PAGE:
Welcome back to the 2020 – 2021 school year! We have just finished our first week of 100% distance learning for our students and, while nothing is perfect, we can proudly say that we are off to a good start. This is a good time to take stock in our values and beliefs and stay true to our SOCSD Reopening Plan. Our community has had significant involvement in this plan that was designed to bring our students and staff safely back-to-school, in-person, and now it is time to put this plan Into action.
In order for us to continue to be successful at our school reopening, we need to be mindful that the health and safety of our students and staff is our top priority. By keeping each other safe, both physically and emotionally, we will establish the foundation for all future success. Let’s not be too hard on ourselves when we encounter the inevitable glitches that are associated with trying something new. And, make no mistake, this is new for all of us. We will make mistakes, we will have setbacks, we will learn from our mistakes, and we will all be better off for having tried to do things differently. Here are some of the lessons that I have learned this week from our 100% distance learning experience:
- Academic: Our daily classroom routine at SOCSD is built upon the foundation of consistent scheduling for assignments and classroom work. Classroom lessons and resources are “pushed out” digitally and physically from our Office of Curriculum and Instruction to our classroom teachers. Another feature of our learning environment is having live, daily instruction for all students, whether participating in-person or virtually. It is important that students do not spend too much of their day staring at a computer screen and, as such, students’ and teachers’ schedules are synchronized.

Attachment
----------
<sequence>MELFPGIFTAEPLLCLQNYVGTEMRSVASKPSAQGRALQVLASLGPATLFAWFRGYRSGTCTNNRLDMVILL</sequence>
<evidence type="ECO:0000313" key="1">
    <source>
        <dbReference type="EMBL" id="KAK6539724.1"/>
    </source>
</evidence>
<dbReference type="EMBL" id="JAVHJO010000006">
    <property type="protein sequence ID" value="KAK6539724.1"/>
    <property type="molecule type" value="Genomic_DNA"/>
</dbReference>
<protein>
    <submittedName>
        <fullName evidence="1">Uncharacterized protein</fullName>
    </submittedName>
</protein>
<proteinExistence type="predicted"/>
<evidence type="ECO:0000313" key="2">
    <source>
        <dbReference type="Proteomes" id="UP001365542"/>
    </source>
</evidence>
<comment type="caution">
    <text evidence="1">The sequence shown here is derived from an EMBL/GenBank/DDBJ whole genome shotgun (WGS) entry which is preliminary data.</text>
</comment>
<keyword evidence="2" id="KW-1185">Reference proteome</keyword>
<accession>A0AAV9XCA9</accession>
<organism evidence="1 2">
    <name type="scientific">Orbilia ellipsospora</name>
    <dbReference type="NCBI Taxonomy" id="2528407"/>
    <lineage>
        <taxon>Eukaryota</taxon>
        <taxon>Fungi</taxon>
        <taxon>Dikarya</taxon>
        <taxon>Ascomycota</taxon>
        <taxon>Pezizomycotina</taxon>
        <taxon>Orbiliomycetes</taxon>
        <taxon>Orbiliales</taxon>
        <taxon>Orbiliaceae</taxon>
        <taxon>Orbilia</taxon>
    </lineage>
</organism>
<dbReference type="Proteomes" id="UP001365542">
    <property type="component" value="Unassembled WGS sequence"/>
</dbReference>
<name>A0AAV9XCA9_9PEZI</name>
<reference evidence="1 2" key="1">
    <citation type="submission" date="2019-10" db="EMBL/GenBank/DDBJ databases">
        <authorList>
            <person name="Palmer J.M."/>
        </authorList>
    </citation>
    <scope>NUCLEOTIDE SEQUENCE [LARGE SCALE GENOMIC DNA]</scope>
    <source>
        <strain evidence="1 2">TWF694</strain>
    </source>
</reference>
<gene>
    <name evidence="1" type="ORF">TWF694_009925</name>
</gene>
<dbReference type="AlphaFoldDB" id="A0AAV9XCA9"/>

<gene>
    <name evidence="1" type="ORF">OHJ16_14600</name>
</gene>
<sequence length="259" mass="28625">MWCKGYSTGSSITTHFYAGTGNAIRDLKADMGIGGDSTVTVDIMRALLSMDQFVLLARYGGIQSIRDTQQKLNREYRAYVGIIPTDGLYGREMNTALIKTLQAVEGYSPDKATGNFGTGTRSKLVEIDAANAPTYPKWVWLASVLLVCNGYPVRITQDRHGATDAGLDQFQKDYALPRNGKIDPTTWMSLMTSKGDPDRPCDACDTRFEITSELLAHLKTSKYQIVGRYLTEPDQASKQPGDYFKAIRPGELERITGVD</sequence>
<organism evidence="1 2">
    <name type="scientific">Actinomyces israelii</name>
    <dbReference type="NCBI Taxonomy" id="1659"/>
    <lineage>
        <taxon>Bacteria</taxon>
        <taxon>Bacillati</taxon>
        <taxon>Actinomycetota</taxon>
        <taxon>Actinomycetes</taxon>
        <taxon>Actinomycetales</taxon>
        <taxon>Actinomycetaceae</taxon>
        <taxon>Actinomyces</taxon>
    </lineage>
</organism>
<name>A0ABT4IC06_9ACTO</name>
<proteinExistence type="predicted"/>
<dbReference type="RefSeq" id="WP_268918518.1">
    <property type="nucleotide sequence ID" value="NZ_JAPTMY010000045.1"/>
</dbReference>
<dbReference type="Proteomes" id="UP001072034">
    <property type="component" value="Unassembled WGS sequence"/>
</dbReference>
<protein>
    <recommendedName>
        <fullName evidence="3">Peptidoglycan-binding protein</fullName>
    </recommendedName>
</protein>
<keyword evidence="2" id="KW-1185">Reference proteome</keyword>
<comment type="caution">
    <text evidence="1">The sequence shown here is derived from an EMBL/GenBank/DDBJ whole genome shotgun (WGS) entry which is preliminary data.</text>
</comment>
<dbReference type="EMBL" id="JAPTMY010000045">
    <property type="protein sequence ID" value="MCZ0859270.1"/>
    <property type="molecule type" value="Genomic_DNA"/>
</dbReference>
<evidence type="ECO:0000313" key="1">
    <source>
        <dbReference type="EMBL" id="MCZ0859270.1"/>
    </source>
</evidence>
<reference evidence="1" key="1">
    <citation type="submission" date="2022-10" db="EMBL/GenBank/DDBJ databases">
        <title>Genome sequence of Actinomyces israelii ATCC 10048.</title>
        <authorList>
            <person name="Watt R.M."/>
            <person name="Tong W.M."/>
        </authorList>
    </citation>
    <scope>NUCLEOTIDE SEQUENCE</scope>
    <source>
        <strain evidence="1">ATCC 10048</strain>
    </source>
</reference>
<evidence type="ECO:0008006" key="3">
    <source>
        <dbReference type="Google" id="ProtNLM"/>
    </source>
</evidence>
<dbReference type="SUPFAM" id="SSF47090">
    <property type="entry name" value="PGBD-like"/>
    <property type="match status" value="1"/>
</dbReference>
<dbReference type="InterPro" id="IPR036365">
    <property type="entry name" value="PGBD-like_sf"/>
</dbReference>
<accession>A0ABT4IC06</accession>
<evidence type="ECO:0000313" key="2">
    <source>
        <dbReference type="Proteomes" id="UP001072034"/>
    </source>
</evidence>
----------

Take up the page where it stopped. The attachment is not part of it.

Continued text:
- Staffing: The COVID-19 pandemic has made it difficult for all of us to be outside of our homes and for some of our more medically fragile staff, coming to work is not possible. Therefore, as a school district, we have faced some initial challenges concerning staffing. However, we have managed to cover all of our classes with qualified staff and are ready to start in-person, hybrid instruction on September 14. All of our instructional staff have received training and professional development to ensure best practices and consistency in delivering the hybrid model of instruction.
- Communications and Family Engagement: We were able to test our computer and Internet systems this past week and we have a “green light” to move forward with hybrid instruction. Our Internet bandwidth capacity was more than adequate to cover the 100% distance learning and we are confident that this will be the case as we shift to the hybrid in-person model. Many of our families were able to take advantage of the distribution of supplies and computer equipment that took place at each of our four schools.
- Student and Staff Welfare: Our classroom activities will stress the social emotional aspects of student development (beyond the mastery of academic content) in the first few weeks of school. Students must first feel safe and secure before they can be confident with scholarship. As such, we will use a trauma-based approach to instruction with an emphasis on social-emotional learning in the first few weeks of school. It was very encouraging to see such strong student attendance during the initial remote learning phase and we are confident that this trend will continue as we transition to in-person hybrid learning.
- Resource Management: Our Office of Management and Finance has done and excellent job of procuring and deploying personal protective equipment (PPE) and supplies for all staff and students. We have established health and safety protocols at each of our school locations. If you have not done so already, please watch our instructional videos that provide information as to how we will conduct our daily operations at each school keeping safety in mind (PPE use, social distancing, personal hygiene, and temperature checks).